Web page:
Electronic Glove Offers “Humanlike” Features for Hand Prostheses

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Researchers at Purdue University have developed an electronic glove, or e-glove, that can be worn over a hand prosthesis to provide humanlike softness, warmth, appearance, and sensory perception, such as the ability to sense pressure, temperature and hydration.

The e-glove uses thin, flexible electronic sensors and miniaturized silicon-based circuit chips on the commercially available nitrile glove. The e-glove is connected to a specially designed wristwatch, allowing for real-time display of sensory data and remote transmission to the user for post-data processing.

Chi Hwan Lee, PhD, an assistant professor in Purdue's College of Engineering, in collaboration with other researchers at Purdue, the University of Georgia, and the University of Texas, collaborated on the development of the e-glove technology.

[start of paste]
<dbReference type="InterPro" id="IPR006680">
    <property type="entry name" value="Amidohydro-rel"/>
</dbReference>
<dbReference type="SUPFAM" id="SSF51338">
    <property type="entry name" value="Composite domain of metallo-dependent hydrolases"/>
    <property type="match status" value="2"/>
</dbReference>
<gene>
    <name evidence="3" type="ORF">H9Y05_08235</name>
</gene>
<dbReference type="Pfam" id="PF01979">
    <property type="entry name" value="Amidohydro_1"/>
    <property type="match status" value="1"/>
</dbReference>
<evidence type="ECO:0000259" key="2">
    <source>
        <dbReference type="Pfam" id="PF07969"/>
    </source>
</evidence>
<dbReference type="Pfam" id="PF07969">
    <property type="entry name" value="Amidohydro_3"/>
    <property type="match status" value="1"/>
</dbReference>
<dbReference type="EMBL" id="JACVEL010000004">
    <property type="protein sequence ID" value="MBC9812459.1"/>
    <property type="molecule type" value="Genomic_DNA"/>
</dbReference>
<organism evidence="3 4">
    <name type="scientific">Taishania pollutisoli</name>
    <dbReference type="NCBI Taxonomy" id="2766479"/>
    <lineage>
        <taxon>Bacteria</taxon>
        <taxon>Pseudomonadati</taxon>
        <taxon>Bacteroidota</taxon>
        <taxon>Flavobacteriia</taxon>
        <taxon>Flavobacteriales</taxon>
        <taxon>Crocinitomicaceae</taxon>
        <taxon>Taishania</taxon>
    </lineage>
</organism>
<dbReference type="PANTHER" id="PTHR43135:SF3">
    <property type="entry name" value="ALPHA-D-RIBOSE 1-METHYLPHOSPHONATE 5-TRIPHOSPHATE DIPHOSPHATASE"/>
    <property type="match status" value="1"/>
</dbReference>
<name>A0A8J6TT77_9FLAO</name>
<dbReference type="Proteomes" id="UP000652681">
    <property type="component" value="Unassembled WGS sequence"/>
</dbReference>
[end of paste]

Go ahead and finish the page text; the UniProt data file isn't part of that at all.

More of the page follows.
The glove is worn over a hand prosthesis.

Photograph courtesy of Purdue University.

"We developed a novel concept of the soft-packaged, sensor-instrumented e-glove built on a commercial nitrile glove, allowing it to seamlessly fit on arbitrary hand shapes," Lee said. "The e-glove is configured with a stretchable form of multimodal sensors to collect various information such as pressure, temperature, humidity, and electrophysiological biosignals, while simultaneously providing realistic human hand-like softness, appearance, and even warmth."

Lee and his team hope that the appearance and capabilities of the e-glove will improve the well-being of prosthetic hand users by allowing them to feel more comfortable in social contexts. The glove is available in different skin tone colors, has lifelike fingerprints, and artificial fingernails.

Lee and Min Ku Kim, an engineering doctoral student at Purdue and a co-author on the paper, have worked to patent the technology with the Purdue Research Foundation Office of Technology Commercialization.  The technology is published in the August 30 edition of NPG Asia Materials.

Editor's note: This story was adapted by materials provided by Purdue University.